There is plenty of Jargon (and way too many rules!) in typography which can be overwhelming when just starting out in design. You don’t need to be a specialist to typeset text, InDesign and Opentype features are making the selection and arrangement of type easier than ever. This page contains some foundational information for designers working with and talking about type, with the aim of making the practice and craft of typography more accessible. (If you geek out about type – or if youre just a little Typo-curious learn more about what is going on in the world of type over at TypographHer.com
Legibility and readability are closely related but not the same. The degree to which a typeface is legible is controlled by the face’s designer. While readability is controlled by the designer of the layout. Legibility primarily describes how easily distinguished the letterforms are individually and when collected together how efficiently word-shape recognition is achieved. The x-height is one of the most relevant value for increasing the reading comfort. Open apertures and generous counterspaces improves legibility and letterform recognition.
The typeface is what you see, the font is what you use. A typeface is a design – It is the shape, style, and overall appearance of a collection of characters. Not to be confused with font. A font physically is a set of metal sorts or digitally is the software you install on your machine.
In layout space creates relationships between content. These unifications and divisions convey meaning, engage the reader and make pieces of information easily understood and digestible.
Alignment is the arrangement or form of type and content. Used in typographic terms alignment of text is left and right ragged, centred and also justified. The Measure is the width of a block of justified text or the length of each line of characters in a ragged paragraph. The measure of a line should never be more than 8-12 words (or the line length becomes too long and text becomes hard to read).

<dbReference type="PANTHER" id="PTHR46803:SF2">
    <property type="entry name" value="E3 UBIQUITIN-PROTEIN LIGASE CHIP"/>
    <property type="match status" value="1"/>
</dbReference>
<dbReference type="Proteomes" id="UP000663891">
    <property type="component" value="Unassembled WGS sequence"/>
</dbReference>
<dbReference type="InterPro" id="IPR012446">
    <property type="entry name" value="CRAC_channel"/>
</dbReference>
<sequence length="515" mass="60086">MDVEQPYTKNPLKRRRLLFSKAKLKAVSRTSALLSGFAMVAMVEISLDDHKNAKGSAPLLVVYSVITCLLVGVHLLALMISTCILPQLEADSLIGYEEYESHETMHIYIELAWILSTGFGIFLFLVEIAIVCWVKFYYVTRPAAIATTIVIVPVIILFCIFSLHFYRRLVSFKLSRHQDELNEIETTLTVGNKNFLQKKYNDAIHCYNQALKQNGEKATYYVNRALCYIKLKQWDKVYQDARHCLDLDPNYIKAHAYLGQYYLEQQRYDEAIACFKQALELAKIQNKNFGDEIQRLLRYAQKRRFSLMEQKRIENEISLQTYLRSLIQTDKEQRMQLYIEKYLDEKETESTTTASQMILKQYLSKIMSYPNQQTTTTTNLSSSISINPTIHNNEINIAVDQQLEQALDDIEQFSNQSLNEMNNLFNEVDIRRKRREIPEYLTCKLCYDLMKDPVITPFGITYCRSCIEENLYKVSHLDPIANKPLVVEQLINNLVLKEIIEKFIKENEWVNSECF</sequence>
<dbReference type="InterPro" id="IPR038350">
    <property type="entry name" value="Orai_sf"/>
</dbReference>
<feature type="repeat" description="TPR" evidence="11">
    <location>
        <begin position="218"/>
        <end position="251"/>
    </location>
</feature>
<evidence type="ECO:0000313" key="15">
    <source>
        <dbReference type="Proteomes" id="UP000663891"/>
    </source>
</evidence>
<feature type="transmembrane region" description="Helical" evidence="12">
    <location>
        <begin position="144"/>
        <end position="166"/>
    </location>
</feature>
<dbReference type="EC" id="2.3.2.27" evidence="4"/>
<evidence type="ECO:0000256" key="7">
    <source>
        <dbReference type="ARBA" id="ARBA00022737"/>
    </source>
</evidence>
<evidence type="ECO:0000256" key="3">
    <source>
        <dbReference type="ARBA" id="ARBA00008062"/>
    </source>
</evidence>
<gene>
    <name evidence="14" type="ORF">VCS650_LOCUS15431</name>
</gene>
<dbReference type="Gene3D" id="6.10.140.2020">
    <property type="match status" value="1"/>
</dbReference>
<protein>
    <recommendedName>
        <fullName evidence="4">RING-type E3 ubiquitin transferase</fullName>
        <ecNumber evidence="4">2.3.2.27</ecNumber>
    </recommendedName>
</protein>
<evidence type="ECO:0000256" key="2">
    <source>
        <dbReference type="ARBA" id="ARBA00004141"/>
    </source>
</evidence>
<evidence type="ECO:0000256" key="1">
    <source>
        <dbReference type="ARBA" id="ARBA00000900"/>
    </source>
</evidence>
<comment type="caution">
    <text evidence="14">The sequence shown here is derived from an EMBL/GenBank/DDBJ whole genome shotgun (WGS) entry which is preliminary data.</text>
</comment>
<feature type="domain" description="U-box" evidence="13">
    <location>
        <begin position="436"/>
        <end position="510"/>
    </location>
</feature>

The vertical space between lines of text. The language is derived from letterpress print technology where strips of lead are used in between lines of physical type to control the interline spacing.
In Western society our eyes are trained to sweep along a parallel line of type in subtle jumps, darting back and forth as our eyes search for word recognition.
With too much leading our eye gets lost in the channel. Too little lead and our eyes don’t have enough room to scan for the word recognition.
Widows (usually refer to a single line) and orphans (usually refer to a single word), but sometimes these terms are used interchangeably… widows and orphans are fragments, they are lines or words separated from the text to which they belong. You can use hyphenation, justification settings, or sometimes a forced line break, to fix these up to rejoin the lonely word or line with the remaining text.
Tracking is letter-spacing and adjusts space uniformly throughout a paragraph or line of text. Kerning also adjusts space, but it specifies the relationship between a pair of characters.
When spacing is too tight (and words or letters set too closely together), text is indecipherable; when spacing is too open text can become awkward to read.
In justified paragraphs the word spaces are inconsistent to achieve the solid edges to each line, these can create rivers (organic vertical gaps in typesetting), which appear to run through a paragraph of text, due to a coincidental alignment of spaces. Rivers make it tricky for the readers eye to follow the channel created by the leading.
Visual rhythm is created by the repetition of elements. Rhythm creates a sense of movement, and can establish patterns, texture and paths of navigation to guide the reader. Rhythm has significant impact on reader experience. Space defines the rhythm of a text. Justified text relies on hyphenation to ensure an even colour. Typographic colour describes the relative lightness or darkness of a block of text. Letterspace, wordspace and the leading create rhythm and inform colour.